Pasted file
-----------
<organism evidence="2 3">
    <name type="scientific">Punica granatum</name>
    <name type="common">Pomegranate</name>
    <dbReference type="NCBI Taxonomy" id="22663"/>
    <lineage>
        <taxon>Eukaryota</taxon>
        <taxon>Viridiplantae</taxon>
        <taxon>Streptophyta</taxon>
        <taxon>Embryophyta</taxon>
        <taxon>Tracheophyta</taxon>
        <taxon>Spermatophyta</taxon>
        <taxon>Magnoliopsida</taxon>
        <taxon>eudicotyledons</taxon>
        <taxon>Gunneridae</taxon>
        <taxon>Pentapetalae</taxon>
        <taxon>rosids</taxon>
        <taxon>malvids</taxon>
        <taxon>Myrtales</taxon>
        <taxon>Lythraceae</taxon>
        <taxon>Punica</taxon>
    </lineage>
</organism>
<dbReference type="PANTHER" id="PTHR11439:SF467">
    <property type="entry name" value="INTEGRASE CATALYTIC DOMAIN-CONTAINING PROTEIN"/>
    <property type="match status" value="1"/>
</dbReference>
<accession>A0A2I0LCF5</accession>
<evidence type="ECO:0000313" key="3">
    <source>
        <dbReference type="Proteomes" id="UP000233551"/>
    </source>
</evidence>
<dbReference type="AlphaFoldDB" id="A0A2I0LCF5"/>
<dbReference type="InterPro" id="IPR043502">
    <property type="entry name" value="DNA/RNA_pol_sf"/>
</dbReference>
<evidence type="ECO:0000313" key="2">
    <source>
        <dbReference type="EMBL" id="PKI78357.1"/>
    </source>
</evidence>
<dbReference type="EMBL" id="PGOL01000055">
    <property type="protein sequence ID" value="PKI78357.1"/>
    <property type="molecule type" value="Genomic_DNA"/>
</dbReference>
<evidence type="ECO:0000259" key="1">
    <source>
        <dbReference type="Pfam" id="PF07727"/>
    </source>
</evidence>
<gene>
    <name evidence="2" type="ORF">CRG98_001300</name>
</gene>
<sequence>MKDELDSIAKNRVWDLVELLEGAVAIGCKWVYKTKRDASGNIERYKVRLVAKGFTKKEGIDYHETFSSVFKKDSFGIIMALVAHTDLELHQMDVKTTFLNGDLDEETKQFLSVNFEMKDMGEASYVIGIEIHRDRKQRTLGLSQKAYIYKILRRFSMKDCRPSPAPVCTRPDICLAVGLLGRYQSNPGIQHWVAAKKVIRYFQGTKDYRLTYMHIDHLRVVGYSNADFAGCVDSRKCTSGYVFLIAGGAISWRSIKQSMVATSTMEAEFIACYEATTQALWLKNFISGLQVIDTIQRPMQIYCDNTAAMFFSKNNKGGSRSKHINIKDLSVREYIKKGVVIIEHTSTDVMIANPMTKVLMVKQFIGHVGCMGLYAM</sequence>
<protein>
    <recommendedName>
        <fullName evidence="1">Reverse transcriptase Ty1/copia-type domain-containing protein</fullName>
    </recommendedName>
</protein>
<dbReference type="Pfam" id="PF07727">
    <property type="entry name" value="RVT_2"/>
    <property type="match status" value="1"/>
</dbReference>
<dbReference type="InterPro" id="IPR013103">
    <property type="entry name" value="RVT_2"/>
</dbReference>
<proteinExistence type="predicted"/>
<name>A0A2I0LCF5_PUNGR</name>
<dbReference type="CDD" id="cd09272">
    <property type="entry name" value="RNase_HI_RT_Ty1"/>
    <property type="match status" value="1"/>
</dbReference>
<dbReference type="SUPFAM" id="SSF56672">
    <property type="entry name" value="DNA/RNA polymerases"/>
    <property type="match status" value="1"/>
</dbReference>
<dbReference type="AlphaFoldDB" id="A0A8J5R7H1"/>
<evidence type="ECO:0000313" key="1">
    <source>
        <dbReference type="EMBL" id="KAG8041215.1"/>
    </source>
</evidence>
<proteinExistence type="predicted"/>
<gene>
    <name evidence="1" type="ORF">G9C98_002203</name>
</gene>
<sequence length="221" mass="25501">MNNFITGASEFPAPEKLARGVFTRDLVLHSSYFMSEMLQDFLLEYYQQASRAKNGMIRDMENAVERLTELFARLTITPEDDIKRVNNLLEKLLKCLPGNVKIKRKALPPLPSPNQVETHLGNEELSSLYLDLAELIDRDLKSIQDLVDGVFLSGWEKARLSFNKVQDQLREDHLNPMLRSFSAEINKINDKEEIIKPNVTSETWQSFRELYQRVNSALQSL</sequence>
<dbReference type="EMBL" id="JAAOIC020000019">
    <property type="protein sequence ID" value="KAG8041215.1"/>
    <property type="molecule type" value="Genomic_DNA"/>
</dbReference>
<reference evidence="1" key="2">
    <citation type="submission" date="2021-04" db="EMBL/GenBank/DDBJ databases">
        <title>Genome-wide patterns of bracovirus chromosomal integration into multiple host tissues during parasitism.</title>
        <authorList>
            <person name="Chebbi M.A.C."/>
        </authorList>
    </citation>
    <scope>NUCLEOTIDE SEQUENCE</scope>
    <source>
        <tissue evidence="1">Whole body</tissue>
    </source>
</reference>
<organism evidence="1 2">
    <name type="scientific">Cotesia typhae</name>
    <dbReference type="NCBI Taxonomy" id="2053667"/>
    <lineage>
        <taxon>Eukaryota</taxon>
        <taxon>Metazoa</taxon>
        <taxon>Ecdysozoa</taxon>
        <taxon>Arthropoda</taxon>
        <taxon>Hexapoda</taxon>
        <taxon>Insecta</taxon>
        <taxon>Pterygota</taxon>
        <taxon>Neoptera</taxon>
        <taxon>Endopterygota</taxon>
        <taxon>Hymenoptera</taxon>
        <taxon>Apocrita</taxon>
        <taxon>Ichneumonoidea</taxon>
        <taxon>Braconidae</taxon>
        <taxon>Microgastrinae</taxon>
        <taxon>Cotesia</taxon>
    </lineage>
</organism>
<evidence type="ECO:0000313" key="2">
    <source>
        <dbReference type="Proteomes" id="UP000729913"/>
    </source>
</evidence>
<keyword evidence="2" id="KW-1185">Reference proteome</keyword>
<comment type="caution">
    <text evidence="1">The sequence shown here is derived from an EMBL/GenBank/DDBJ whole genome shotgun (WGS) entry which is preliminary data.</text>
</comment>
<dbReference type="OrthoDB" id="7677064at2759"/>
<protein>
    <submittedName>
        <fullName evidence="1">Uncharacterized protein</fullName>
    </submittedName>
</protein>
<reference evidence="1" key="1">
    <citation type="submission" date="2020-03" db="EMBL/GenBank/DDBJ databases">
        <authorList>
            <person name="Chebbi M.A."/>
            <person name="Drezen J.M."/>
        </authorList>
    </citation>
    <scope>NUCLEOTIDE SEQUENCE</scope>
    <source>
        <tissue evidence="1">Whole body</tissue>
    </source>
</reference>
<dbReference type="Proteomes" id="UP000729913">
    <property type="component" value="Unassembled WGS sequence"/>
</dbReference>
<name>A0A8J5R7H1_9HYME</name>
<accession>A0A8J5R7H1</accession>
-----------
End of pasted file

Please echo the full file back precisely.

<organism evidence="2 3">
    <name type="scientific">Punica granatum</name>
    <name type="common">Pomegranate</name>
    <dbReference type="NCBI Taxonomy" id="22663"/>
    <lineage>
        <taxon>Eukaryota</taxon>
        <taxon>Viridiplantae</taxon>
        <taxon>Streptophyta</taxon>
        <taxon>Embryophyta</taxon>
        <taxon>Tracheophyta</taxon>
        <taxon>Spermatophyta</taxon>
        <taxon>Magnoliopsida</taxon>
        <taxon>eudicotyledons</taxon>
        <taxon>Gunneridae</taxon>
        <taxon>Pentapetalae</taxon>
        <taxon>rosids</taxon>
        <taxon>malvids</taxon>
        <taxon>Myrtales</taxon>
        <taxon>Lythraceae</taxon>
        <taxon>Punica</taxon>
    </lineage>
</organism>
<dbReference type="PANTHER" id="PTHR11439:SF467">
    <property type="entry name" value="INTEGRASE CATALYTIC DOMAIN-CONTAINING PROTEIN"/>
    <property type="match status" value="1"/>
</dbReference>
<accession>A0A2I0LCF5</accession>
<evidence type="ECO:0000313" key="3">
    <source>
        <dbReference type="Proteomes" id="UP000233551"/>
    </source>
</evidence>
<dbReference type="AlphaFoldDB" id="A0A2I0LCF5"/>
<dbReference type="InterPro" id="IPR043502">
    <property type="entry name" value="DNA/RNA_pol_sf"/>
</dbReference>
<evidence type="ECO:0000313" key="2">
    <source>
        <dbReference type="EMBL" id="PKI78357.1"/>
    </source>
</evidence>
<dbReference type="EMBL" id="PGOL01000055">
    <property type="protein sequence ID" value="PKI78357.1"/>
    <property type="molecule type" value="Genomic_DNA"/>
</dbReference>
<evidence type="ECO:0000259" key="1">
    <source>
        <dbReference type="Pfam" id="PF07727"/>
    </source>
</evidence>
<gene>
    <name evidence="2" type="ORF">CRG98_001300</name>
</gene>
<sequence>MKDELDSIAKNRVWDLVELLEGAVAIGCKWVYKTKRDASGNIERYKVRLVAKGFTKKEGIDYHETFSSVFKKDSFGIIMALVAHTDLELHQMDVKTTFLNGDLDEETKQFLSVNFEMKDMGEASYVIGIEIHRDRKQRTLGLSQKAYIYKILRRFSMKDCRPSPAPVCTRPDICLAVGLLGRYQSNPGIQHWVAAKKVIRYFQGTKDYRLTYMHIDHLRVVGYSNADFAGCVDSRKCTSGYVFLIAGGAISWRSIKQSMVATSTMEAEFIACYEATTQALWLKNFISGLQVIDTIQRPMQIYCDNTAAMFFSKNNKGGSRSKHINIKDLSVREYIKKGVVIIEHTSTDVMIANPMTKVLMVKQFIGHVGCMGLYAM</sequence>
<protein>
    <recommendedName>
        <fullName evidence="1">Reverse transcriptase Ty1/copia-type domain-containing protein</fullName>
    </recommendedName>
</protein>
<dbReference type="Pfam" id="PF07727">
    <property type="entry name" value="RVT_2"/>
    <property type="match status" value="1"/>
</dbReference>
<dbReference type="InterPro" id="IPR013103">
    <property type="entry name" value="RVT_2"/>
</dbReference>
<proteinExistence type="predicted"/>
<name>A0A2I0LCF5_PUNGR</name>
<dbReference type="CDD" id="cd09272">
    <property type="entry name" value="RNase_HI_RT_Ty1"/>
    <property type="match status" value="1"/>
</dbReference>
<dbReference type="SUPFAM" id="SSF56672">
    <property type="entry name" value="DNA/RNA polymerases"/>
    <property type="match status" value="1"/>
</dbReference>
<dbReference type="AlphaFoldDB" id="A0A8J5R7H1"/>
<evidence type="ECO:0000313" key="1">
    <source>
        <dbReference type="EMBL" id="KAG8041215.1"/>
    </source>
</evidence>
<proteinExistence type="predicted"/>
<gene>
    <name evidence="1" type="ORF">G9C98_002203</name>
</gene>
<sequence length="221" mass="25501">MNNFITGASEFPAPEKLARGVFTRDLVLHSSYFMSEMLQDFLLEYYQQASRAKNGMIRDMENAVERLTELFARLTITPEDDIKRVNNLLEKLLKCLPGNVKIKRKALPPLPSPNQVETHLGNEELSSLYLDLAELIDRDLKSIQDLVDGVFLSGWEKARLSFNKVQDQLREDHLNPMLRSFSAEINKINDKEEIIKPNVTSETWQSFRELYQRVNSALQSL</sequence>
<dbReference type="EMBL" id="JAAOIC020000019">
    <property type="protein sequence ID" value="KAG8041215.1"/>
    <property type="molecule type" value="Genomic_DNA"/>
</dbReference>
<reference evidence="1" key="2">
    <citation type="submission" date="2021-04" db="EMBL/GenBank/DDBJ databases">
        <title>Genome-wide patterns of bracovirus chromosomal integration into multiple host tissues during parasitism.</title>
        <authorList>
            <person name="Chebbi M.A.C."/>
        </authorList>
    </citation>
    <scope>NUCLEOTIDE SEQUENCE</scope>
    <source>
        <tissue evidence="1">Whole body</tissue>
    </source>
</reference>
<organism evidence="1 2">
    <name type="scientific">Cotesia typhae</name>
    <dbReference type="NCBI Taxonomy" id="2053667"/>
    <lineage>
        <taxon>Eukaryota</taxon>
        <taxon>Metazoa</taxon>
        <taxon>Ecdysozoa</taxon>
        <taxon>Arthropoda</taxon>
        <taxon>Hexapoda</taxon>
        <taxon>Insecta</taxon>
        <taxon>Pterygota</taxon>
        <taxon>Neoptera</taxon>
        <taxon>Endopterygota</taxon>
        <taxon>Hymenoptera</taxon>
        <taxon>Apocrita</taxon>
        <taxon>Ichneumonoidea</taxon>
        <taxon>Braconidae</taxon>
        <taxon>Microgastrinae</taxon>
        <taxon>Cotesia</taxon>
    </lineage>
</organism>
<evidence type="ECO:0000313" key="2">
    <source>
        <dbReference type="Proteomes" id="UP000729913"/>
    </source>
</evidence>
<keyword evidence="2" id="KW-1185">Reference proteome</keyword>
<comment type="caution">
    <text evidence="1">The sequence shown here is derived from an EMBL/GenBank/DDBJ whole genome shotgun (WGS) entry which is preliminary data.</text>
</comment>
<dbReference type="OrthoDB" id="7677064at2759"/>
<protein>
    <submittedName>
        <fullName evidence="1">Uncharacterized protein</fullName>
    </submittedName>
</protein>
<reference evidence="1" key="1">
    <citation type="submission" date="2020-03" db="EMBL/GenBank/DDBJ databases">
        <authorList>
            <person name="Chebbi M.A."/>
            <person name="Drezen J.M."/>
        </authorList>
    </citation>
    <scope>NUCLEOTIDE SEQUENCE</scope>
    <source>
        <tissue evidence="1">Whole body</tissue>
    </source>
</reference>
<dbReference type="Proteomes" id="UP000729913">
    <property type="component" value="Unassembled WGS sequence"/>
</dbReference>
<name>A0A8J5R7H1_9HYME</name>
<accession>A0A8J5R7H1</accession>